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UK’s Lammy to visit Israel amid report Labour reversing pro-J’lem stance

Ahead of the visit, the office of Keir Starmer's new foreign secretary disputes British media reports claiming the U.K. will reverse Sunak's policy on ICC warrants against Israeli leaders.

British Foreign Secretary David Lammy leaves 10 Downing Street following Labour's landslide election victory on July 5, 2024. Photo by Leon Neal/Getty Images.
British Foreign Secretary David Lammy leaves 10 Downing Street following Labour's landslide election victory on July 5, 2024. Photo by Leon Neal/Getty Images.

David Lammy, who was appointed as the British foreign secretary earlier this month after Labour won the general election, is slated to visit Israel on Monday. His itinerary includes meetings with Israeli Foreign Minister Israel Katz and other senior government officials.

Ahead of the visit, British diplomats have engaged in preliminary discussions with their Israeli counterparts, addressing recent media reports.

Specifically, they said that an article in The Guardian suggesting London’s new government would abandon the U.K.’s effort to challenge the International Criminal Court over attempts to issue arrest warrants for Israeli Prime Minister Benjamin Netanyahu was “not accurate,” emphasizing that the matter remains under review.

The previous government, under Rishi Sunak, joined Israel in fighting against ICC prosecutor Karim Khan after he applied to have the court issue an arrest warrant for Netanyahu and Israeli Defense Minister Yoav Gallant for alleged war crimes, along with Hamas leaders.

Sunak’s administration had secretly filed a challenge on June 10, questioning the ICC’s jurisdiction over Israeli nationals in relation to alleged war crimes in Gaza. However, Labour officials, according to the Guardian report, have recently said that the party continues to believe the ICC, based in The Hague, does have jurisdiction over Gaza.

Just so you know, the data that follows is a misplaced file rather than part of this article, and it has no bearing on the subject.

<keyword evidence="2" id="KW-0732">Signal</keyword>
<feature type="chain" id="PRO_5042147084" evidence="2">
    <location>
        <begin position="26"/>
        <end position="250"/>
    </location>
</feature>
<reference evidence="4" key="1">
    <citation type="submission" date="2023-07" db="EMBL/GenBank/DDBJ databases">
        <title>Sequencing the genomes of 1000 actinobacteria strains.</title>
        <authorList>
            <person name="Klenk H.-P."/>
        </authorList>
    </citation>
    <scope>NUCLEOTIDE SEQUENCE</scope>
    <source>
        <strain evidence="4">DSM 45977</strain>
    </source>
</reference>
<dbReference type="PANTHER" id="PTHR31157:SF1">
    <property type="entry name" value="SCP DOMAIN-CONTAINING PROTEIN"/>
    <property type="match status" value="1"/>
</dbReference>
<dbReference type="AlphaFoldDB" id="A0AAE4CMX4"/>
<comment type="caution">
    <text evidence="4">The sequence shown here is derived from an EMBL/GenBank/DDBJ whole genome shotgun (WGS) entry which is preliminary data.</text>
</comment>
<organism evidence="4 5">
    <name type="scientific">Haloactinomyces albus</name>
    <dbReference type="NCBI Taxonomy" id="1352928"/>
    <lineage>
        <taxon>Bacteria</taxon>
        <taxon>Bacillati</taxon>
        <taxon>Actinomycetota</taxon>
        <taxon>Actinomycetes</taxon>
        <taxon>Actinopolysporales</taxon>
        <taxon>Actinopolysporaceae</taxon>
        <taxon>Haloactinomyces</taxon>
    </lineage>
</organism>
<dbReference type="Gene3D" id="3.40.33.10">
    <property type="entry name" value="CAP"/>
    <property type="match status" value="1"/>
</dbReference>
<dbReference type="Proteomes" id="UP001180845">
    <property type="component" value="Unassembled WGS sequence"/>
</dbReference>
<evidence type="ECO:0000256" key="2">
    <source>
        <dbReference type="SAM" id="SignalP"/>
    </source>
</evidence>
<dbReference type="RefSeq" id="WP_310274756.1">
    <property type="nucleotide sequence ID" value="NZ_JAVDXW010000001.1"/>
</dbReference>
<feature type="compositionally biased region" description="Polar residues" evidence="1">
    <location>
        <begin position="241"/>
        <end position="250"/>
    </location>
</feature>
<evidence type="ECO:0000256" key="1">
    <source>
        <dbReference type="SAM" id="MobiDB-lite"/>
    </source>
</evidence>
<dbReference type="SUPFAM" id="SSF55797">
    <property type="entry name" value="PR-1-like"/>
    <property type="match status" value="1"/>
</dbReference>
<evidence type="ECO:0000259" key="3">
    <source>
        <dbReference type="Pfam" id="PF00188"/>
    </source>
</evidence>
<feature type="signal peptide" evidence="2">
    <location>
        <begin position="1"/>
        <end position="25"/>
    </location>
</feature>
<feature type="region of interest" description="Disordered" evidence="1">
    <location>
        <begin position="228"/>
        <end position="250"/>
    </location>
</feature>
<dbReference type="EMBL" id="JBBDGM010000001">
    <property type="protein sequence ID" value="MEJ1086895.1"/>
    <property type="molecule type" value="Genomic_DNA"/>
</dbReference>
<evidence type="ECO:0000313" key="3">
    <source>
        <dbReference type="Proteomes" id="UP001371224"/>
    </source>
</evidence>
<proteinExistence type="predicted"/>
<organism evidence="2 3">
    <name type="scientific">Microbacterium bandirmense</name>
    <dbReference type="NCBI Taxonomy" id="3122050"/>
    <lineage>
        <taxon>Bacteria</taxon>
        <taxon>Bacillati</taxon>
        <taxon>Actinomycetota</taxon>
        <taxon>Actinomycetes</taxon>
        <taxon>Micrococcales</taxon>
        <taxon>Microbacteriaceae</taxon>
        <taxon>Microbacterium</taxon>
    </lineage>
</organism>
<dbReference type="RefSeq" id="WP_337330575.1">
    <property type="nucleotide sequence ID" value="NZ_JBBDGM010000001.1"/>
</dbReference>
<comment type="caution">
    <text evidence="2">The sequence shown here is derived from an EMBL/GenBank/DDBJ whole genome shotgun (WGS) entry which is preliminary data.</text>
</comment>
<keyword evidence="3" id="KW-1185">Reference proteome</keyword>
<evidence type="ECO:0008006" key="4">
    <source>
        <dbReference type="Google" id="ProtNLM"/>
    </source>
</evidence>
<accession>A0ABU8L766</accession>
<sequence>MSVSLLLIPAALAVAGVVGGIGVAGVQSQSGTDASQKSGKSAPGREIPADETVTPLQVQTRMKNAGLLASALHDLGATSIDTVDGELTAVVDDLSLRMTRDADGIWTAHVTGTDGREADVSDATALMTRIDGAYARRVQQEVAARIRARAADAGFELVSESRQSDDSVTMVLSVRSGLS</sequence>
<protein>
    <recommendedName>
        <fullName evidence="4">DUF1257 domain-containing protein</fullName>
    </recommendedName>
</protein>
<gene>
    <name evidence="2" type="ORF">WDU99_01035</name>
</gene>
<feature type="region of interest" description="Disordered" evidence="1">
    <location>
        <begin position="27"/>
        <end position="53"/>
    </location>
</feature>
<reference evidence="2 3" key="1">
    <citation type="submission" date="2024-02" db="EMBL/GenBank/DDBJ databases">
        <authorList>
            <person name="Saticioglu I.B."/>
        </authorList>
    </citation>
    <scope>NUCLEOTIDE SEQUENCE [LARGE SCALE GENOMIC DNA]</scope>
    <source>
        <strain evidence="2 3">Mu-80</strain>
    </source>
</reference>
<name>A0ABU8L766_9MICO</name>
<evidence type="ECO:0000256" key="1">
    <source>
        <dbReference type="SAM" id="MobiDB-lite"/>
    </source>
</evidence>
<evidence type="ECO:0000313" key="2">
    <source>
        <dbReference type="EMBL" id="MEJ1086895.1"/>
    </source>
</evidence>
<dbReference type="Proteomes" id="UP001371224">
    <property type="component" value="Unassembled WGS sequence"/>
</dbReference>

Lammy said over the weekend that he will seek a “balanced position” on the Israel-Gaza conflict following the Labour Party’s landslide victory last Thursday.

“We want to see those hostages out,” Lammy told Reuters. “But when we see the tremendous loss of life, 38,000 people—women and children—the fighting has to stop. The aid has got to get in,” he said.

The 38,000 figure has been thrown into doubt by recent reports, suggesting they are likely inflated by at least 10,000. The numbers themselves are supplied by Hamas.

Lammy also called for an end to the fighting.

“I will use all diplomatic efforts to ensure that we get to that ceasefire,” he said. “We’ve been very clear that we want to see a ceasefire and we have been calling for that since the end of last year.”

Lammy didn’t specify whether he meant a temporary ceasefire or permanent cessation in hostilities.

In February, he said, “You can have a ceasefire that lasts for a few days. We want the ceasefire to last and to be permanent and to move towards the diplomatic solution. It will only be a political solution that brings an end to this.”

In May, after the ICC prosecutor requested arrest warrants against Netanyahu and Gallant, Lammy said he would comply with such warrants.

“Labour believes that the U.K. and all parties to the Rome Statute have a legal obligation to comply with orders and warrants issued by the court. Democracies who believe in the rule of law must submit themselves to it,” he said.

His position put him at odds with Sunak and U.S. President Joe Biden, who criticized the ICC chief prosecutor’s decision.

In April, Lammy said he had “serious concerns about a breach in international humanitarian law” concerning Israel’s actions in Gaza, and that “far too many people have died.”

In November, with Israel still reeling from the Oct. 7 Hamas terror attack, Lammy wrote a letter to then-Foreign Secretary James Cleverly calling on him to “condemn acts of violence and extremism by Israeli settlers.”

Britain’s new Prime Minister Keir Starmer told Netanyahu during a phone call on Sunday morning that his government remains committed to continuing London and Jerusalem’s “vital cooperation to deter malign threats,” Downing Street said.

The British leader reiterated his condolences for the “tragic loss of life” in Hamas’s Oct. 7 massacre. He repeated the need to return the 120 hostages held by the terrorist group, implement a ceasefire in the Gaza Strip and increase humanitarian aid.

Starmer also stressed to Netanyahu the need “to ensure the long-term conditions for a two-state solution were in place, including ensuring the Palestinian Authority had the financial means to operate effectively.”

Originally published by Israel Hayom.

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